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The Cinema Museum, 2 Dugard Way, SE11 4TH
Formerly part of Lambeth Workhouse, The Cinema Museum in Kennington is now a treasure trove of fusty cinematic antiques. Occasional gigs take place in the old chapel, where a huge statue of Charlie Chaplin (who was resident at the Workhouse as a nine-year-old boy) looms over the audience. Everything from the lights to the audience’s chairs come from cinemas. For extra authenticity, volunteer Maurice Hardcastle dresses up in a period usher’s uniform to welcome you at the door. Bless.
‘It is tucked away – bizarre but also majestic and humble. It puts the audience in an interesting mindset: half full of surreal wonder, and half regressed to a nervous school trip mentality.’ Singer-songwriter Keaton Henson (pictured above playing at the Museum)
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Sofar Sounds, various living rooms in London
Offering an alternative to noisy bars and impersonal arenas, Sofar Sounds has been staging free gigs in music fans’ own homes since 2009. Past performers on the surprise bills have included synth-rock stars Bastille, folk-leaning sister act The Staves and even Robert blooming Pattinson. Make the guestlist for one of the several London gigs a month and you’ll be directed by text to a private address, where you may find yourself discovering tomorrow’s talent (or today’s A-listers) in the company of the host’s pet cat.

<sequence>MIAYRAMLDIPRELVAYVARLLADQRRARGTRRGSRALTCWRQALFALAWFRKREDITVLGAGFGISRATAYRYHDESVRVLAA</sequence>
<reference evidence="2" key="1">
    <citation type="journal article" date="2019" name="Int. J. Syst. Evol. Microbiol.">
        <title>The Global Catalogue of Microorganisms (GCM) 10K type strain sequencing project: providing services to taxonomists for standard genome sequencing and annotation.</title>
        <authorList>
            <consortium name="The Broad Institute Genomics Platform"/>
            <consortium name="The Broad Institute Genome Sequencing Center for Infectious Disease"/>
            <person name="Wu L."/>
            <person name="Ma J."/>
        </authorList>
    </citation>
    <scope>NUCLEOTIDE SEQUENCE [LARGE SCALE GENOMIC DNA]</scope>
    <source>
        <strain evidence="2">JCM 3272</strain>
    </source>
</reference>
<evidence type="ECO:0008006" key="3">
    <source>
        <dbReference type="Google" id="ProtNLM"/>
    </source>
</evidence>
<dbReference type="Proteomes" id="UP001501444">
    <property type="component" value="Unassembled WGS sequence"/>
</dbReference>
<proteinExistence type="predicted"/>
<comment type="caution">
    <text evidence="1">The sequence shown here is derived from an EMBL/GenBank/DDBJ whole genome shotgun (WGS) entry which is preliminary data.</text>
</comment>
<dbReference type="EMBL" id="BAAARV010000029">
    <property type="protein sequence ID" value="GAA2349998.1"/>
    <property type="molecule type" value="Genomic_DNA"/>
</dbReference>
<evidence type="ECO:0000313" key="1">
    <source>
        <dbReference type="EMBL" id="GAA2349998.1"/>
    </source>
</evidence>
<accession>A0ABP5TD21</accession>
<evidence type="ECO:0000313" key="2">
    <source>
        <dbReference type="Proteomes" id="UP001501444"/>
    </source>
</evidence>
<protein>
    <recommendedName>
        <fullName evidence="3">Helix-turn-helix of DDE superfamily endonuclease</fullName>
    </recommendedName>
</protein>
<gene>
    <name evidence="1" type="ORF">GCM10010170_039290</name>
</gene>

‘It can be a bit surreal, but the Sofar gigs are always fun and memorable. The atmosphere is intimate and the crowds warm.’ Dan Smith, frontman of Sofar regulars Bastille
For secret gig alerts see www.sofarsounds.com
Oval Space, 29-32 The Oval, E2 9DT
Oval Space is great inside and out. The former medical supplies warehouse – found high up within a Hackney industrial complex – has a terrace offering stunning views of the derelict gasworks next door. Inside, the hangar-style space is a favourite for leftfield musicians including Thom Yorke’s band Atoms For Peace. Those of a pedantic nature beware: it’s not oval-shaped, it’s square.
‘The view is proper. Hanging by the gas towers is worth the ticket price alone.’ Funky electronicist and Oval Space supporter Jamie Lidell
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The Thames Tunnel Shaft, Brunel Museum, Railway Avenue, SE16 4LF
The Thames Tunnel Shaft is the cavernous entrance to a disused under-river subway dating from Victorian times. It can be pretty eerie, clambering through a dark passageway and heading down 50 feet of stairs to reach the stage, but the musicians are soothing, and the homemade cakes make it more ‘Great British Bake Off’ than ‘The Descent’.
‘Like performing inside a giant well, steeped in history and atmosphere.’ Singer-songwriter Jon Bilbrough, aka Wilderthorn
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Tamesis Dock, Albert Embankment, SE1 7TP
Tamesis Dock is a 1930s Dutch barge that was rescued from disrepair in 2008, and is now moored in the Thames near Vauxhall. Inside it’s a cosy, quirky boozer and occasional gig venue, containing a two-floored pick ‘n’ mix of antique furniture and oddball art. Catch new and rising bands there, or head down for party-primed DJ nights. Seasickness-sufferers, beware: when the tide shifts, Tamesis sways like a drunk giraffe, so work your sea legs into your dance moves.
'Like most boats on the Thames, this one is slightly on the piss. But what it lacks in luxury it makes up for in atmosphere and low ceilings.’ Party veteran and Tamesis DJ Bill Brewster
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Did we miss out your favourite unsung gig venue? Let us know in the comments box below or tweet us at @TimeOutMusic.